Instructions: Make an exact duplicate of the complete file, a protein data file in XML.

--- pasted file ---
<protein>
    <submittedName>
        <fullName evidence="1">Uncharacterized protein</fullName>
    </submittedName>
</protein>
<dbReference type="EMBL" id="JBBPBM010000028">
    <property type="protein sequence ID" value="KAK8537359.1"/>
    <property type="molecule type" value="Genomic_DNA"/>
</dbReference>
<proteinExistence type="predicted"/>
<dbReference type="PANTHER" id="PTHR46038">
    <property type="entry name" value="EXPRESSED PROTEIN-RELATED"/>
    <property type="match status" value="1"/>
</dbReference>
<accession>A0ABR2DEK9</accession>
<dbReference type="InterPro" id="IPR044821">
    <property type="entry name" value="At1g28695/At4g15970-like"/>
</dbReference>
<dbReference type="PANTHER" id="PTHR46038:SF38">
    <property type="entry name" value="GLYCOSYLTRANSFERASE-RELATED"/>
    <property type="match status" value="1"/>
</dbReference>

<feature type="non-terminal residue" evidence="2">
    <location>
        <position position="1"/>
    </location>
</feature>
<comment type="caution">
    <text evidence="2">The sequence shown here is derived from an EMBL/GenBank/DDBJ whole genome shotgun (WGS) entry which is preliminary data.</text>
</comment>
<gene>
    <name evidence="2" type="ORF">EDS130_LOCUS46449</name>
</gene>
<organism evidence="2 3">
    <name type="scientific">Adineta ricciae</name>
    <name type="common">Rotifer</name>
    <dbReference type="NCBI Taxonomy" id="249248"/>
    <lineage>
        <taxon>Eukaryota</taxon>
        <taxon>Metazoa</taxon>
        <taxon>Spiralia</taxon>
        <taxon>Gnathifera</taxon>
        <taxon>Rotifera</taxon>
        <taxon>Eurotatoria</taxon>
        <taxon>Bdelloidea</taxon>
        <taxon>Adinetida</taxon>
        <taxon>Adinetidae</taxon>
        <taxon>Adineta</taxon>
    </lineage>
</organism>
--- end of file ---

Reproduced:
<protein>
    <submittedName>
        <fullName evidence="1">Uncharacterized protein</fullName>
    </submittedName>
</protein>
<dbReference type="EMBL" id="JBBPBM010000028">
    <property type="protein sequence ID" value="KAK8537359.1"/>
    <property type="molecule type" value="Genomic_DNA"/>
</dbReference>
<proteinExistence type="predicted"/>
<dbReference type="PANTHER" id="PTHR46038">
    <property type="entry name" value="EXPRESSED PROTEIN-RELATED"/>
    <property type="match status" value="1"/>
</dbReference>
<accession>A0ABR2DEK9</accession>
<dbReference type="InterPro" id="IPR044821">
    <property type="entry name" value="At1g28695/At4g15970-like"/>
</dbReference>
<dbReference type="PANTHER" id="PTHR46038:SF38">
    <property type="entry name" value="GLYCOSYLTRANSFERASE-RELATED"/>
    <property type="match status" value="1"/>
</dbReference>

<feature type="non-terminal residue" evidence="2">
    <location>
        <position position="1"/>
    </location>
</feature>
<comment type="caution">
    <text evidence="2">The sequence shown here is derived from an EMBL/GenBank/DDBJ whole genome shotgun (WGS) entry which is preliminary data.</text>
</comment>
<gene>
    <name evidence="2" type="ORF">EDS130_LOCUS46449</name>
</gene>
<organism evidence="2 3">
    <name type="scientific">Adineta ricciae</name>
    <name type="common">Rotifer</name>
    <dbReference type="NCBI Taxonomy" id="249248"/>
    <lineage>
        <taxon>Eukaryota</taxon>
        <taxon>Metazoa</taxon>
        <taxon>Spiralia</taxon>
        <taxon>Gnathifera</taxon>
        <taxon>Rotifera</taxon>
        <taxon>Eurotatoria</taxon>
        <taxon>Bdelloidea</taxon>
        <taxon>Adinetida</taxon>
        <taxon>Adinetidae</taxon>
        <taxon>Adineta</taxon>
    </lineage>
</organism>